H & S Guidance – Management of Health and Safety

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Accidents at work and occupational ill-health are costly to workers and their families and to employers.  Management control of health and safety is therefore essential, particularly in smaller firms where fatal and major injury rates tend to be higher.  Losses from a major incident could ruin a company.  Directors and managers can be held personally responsible for failures to control health and safety.

Employers need to know and understand the work involved, the principles of risk assessment and prevention, and current legislation and health and safety standards.

An employer is not able to pass liability onto employees or persons appointed to give competent advice, where there has been a contravention of health and safety.

The Management of Health and Safety at Work Regulations 1999 (MHSWR) require every employer to have arrangements in place to cover health and safety.

A successful health and safety management system will include the elements of planning, organisation, control, monitoring and review.

The manner and extent of a health and safety management system will vary with the size of the enterprise, the nature of its activities, the hazards and the conditions in which it operates.  Successful organisations develop systems that are relevant/ appropriate, cost effective, aim to reduce financial losses and to protect and enhance both physical and human resources.  The following step-by-step approach is tried and tested.  It has strong similarities to systems for total quality management used by many successful companies.  It can help you protect people and control loss.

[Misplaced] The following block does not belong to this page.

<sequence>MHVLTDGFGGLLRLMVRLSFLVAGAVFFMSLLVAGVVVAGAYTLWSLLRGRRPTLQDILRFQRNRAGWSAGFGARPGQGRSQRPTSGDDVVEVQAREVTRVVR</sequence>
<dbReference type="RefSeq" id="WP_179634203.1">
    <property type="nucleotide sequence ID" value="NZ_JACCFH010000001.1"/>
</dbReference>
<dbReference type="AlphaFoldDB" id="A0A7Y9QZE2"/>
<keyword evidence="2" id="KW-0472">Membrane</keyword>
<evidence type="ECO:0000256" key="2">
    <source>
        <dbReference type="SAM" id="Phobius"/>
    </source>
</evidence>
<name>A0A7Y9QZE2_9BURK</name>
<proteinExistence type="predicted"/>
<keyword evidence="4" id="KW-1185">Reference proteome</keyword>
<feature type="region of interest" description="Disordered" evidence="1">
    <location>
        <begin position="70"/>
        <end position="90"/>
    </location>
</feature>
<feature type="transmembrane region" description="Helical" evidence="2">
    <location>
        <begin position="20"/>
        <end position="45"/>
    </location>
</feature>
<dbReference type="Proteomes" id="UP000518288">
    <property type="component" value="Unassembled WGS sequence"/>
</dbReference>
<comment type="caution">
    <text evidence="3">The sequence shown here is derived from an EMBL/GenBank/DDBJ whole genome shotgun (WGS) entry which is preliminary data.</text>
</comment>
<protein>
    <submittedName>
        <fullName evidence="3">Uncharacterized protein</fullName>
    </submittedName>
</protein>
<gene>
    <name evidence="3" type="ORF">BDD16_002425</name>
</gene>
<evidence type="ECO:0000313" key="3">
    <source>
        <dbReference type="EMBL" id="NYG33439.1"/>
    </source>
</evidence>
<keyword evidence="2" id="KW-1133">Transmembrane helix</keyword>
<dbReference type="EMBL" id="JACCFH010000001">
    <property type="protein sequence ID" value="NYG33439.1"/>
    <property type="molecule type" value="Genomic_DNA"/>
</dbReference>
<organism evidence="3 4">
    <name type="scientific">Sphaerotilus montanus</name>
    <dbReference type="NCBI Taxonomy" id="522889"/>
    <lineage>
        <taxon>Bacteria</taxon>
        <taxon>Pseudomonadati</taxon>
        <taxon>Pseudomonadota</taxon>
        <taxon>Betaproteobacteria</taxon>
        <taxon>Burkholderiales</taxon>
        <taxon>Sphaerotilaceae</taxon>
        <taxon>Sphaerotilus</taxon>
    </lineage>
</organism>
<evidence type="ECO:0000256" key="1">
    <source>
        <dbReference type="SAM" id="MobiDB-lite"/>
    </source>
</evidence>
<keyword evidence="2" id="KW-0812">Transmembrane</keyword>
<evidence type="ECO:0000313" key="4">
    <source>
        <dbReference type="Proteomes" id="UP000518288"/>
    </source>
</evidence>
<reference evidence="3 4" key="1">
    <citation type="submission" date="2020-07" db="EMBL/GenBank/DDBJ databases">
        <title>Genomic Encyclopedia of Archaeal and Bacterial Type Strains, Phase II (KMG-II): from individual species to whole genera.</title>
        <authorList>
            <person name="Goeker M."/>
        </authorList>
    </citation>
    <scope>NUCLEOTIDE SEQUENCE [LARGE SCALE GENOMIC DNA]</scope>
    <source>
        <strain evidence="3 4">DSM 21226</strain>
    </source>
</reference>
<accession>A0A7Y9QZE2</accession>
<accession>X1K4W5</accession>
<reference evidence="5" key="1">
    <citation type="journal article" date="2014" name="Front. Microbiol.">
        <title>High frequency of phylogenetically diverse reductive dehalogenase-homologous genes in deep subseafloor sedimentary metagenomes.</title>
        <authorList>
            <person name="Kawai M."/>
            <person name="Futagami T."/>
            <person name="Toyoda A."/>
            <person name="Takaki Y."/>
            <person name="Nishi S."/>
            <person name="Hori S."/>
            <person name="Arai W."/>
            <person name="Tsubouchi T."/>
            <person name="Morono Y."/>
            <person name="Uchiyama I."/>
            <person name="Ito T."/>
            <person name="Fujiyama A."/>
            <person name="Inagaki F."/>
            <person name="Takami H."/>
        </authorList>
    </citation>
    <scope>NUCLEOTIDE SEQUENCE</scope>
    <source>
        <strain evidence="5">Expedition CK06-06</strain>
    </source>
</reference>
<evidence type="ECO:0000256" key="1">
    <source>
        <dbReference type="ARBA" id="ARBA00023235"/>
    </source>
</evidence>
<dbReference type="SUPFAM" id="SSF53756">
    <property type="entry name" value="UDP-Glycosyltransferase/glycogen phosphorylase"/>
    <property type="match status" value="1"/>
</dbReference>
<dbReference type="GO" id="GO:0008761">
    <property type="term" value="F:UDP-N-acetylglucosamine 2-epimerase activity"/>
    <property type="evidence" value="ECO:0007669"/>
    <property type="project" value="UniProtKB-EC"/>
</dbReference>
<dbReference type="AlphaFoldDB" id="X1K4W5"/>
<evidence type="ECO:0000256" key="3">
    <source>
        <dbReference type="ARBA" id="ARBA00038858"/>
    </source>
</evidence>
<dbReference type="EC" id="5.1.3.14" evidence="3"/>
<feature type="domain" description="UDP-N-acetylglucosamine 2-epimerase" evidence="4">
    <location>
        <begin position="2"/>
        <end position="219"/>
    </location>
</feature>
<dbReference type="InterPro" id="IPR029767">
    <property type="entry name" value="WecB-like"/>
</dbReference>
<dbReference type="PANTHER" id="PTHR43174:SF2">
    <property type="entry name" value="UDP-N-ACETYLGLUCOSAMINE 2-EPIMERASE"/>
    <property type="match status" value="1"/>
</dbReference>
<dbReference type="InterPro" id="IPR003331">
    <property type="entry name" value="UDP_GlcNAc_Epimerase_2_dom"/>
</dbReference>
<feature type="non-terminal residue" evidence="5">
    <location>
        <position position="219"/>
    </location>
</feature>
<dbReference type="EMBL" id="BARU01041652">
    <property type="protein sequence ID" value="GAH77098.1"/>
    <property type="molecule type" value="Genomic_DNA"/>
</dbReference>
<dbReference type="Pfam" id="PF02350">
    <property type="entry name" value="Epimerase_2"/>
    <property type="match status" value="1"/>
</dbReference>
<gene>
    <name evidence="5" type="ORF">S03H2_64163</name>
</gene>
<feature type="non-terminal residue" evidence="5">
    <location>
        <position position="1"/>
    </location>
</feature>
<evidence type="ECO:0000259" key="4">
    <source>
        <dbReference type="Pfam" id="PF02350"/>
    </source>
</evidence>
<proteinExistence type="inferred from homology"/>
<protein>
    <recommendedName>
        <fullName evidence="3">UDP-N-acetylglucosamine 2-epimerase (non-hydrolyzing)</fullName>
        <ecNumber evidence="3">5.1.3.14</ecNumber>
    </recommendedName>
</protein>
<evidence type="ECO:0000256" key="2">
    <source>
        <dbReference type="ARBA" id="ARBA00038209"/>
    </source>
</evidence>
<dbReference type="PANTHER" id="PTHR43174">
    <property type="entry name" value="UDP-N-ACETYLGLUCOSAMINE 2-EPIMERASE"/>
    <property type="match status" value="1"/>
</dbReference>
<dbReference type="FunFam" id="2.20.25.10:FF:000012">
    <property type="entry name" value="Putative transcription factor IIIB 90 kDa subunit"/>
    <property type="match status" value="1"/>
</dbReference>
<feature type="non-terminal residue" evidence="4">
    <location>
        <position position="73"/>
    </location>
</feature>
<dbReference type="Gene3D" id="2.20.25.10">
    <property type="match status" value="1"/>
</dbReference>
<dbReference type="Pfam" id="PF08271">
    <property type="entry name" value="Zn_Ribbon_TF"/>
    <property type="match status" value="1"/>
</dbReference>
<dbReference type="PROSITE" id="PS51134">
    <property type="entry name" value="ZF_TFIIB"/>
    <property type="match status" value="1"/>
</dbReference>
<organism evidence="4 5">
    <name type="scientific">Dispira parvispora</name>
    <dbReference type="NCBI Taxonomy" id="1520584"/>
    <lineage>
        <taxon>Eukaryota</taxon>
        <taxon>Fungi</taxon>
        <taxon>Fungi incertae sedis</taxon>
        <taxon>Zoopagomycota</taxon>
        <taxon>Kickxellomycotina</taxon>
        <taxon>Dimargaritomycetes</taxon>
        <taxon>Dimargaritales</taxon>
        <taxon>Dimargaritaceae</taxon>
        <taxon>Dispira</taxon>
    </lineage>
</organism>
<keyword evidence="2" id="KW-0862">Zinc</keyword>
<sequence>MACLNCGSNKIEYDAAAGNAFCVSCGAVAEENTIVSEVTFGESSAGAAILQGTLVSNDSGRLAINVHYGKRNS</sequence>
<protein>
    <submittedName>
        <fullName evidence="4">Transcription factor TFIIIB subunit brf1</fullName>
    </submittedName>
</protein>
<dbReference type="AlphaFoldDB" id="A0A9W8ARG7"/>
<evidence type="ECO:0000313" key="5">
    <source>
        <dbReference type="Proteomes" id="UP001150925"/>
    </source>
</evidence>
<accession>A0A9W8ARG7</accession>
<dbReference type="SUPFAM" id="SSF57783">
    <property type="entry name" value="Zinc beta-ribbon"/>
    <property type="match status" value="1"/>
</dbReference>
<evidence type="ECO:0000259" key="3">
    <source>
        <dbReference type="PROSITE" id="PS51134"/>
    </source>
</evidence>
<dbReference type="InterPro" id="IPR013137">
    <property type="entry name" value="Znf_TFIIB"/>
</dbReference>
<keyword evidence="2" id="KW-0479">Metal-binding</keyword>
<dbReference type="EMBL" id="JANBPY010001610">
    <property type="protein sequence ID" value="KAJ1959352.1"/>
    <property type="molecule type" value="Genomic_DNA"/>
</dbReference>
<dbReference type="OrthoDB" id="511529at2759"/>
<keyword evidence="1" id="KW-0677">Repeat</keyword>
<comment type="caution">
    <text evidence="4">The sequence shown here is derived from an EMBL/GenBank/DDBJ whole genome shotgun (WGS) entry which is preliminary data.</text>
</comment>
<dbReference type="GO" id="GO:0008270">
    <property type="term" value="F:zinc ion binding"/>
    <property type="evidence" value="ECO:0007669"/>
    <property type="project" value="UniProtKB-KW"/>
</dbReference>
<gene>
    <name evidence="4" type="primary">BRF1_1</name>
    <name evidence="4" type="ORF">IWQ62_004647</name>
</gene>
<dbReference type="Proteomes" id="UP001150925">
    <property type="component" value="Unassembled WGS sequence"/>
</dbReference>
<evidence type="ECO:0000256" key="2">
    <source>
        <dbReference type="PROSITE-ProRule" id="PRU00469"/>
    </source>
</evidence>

The HSE has produced comprehensive advice on such an approach in HS(G)65 – ‘Successful health and safety management’ from which the following summarised key points are taken.


1.An INITIAL REVIEW of existing health and safety arrangements will provide useful information regarding the scope, adequacy and implementation of the current system.  From this, progress can be planned and monitored.


A written statement of your policy is required if 5 or more persons are employed.  It should include details of the organisation and arrangements for its implementation and should be communicated to all staff.


(i)Allocate responsibilities for health and safety.  This should be done at all levels in the organisation and so help secure commitment and co-operation.

(ii)Ensure competence. This is achieved by ensuring that the company has, or has access to, sufficient health and safety knowledge, skills and experience.  Appropriate resources should be allocated and training needs identified and met in a planned way.

(iii)Communicate. This entails providing information about hazards, risks and preventative measures.  It also involves measures to encourage/secure the participation of all the workforce.

N.B.The documentation of policies, procedures etc. is an important element in the successful management of health and safety.  Documentation should be sufficient to support the health and safety management system, not drive it; it should be proportional to the needs of the business on grounds of effectiveness and efficiency.


This involves setting objectives, identifying hazards, assessing risks, implementing performance standards and developing a positive attitude to health and safety i.e. what is to be done, who is responsible, when it is to be done and the desired end result. Standards must be measurable, achievable and realistic.


This may be achieved by the adoption of ‘active’ systems which monitor the achievement of plans and the extent of compliance with standards and ‘reactive’ systems which monitor accidents, ill-health and incidents.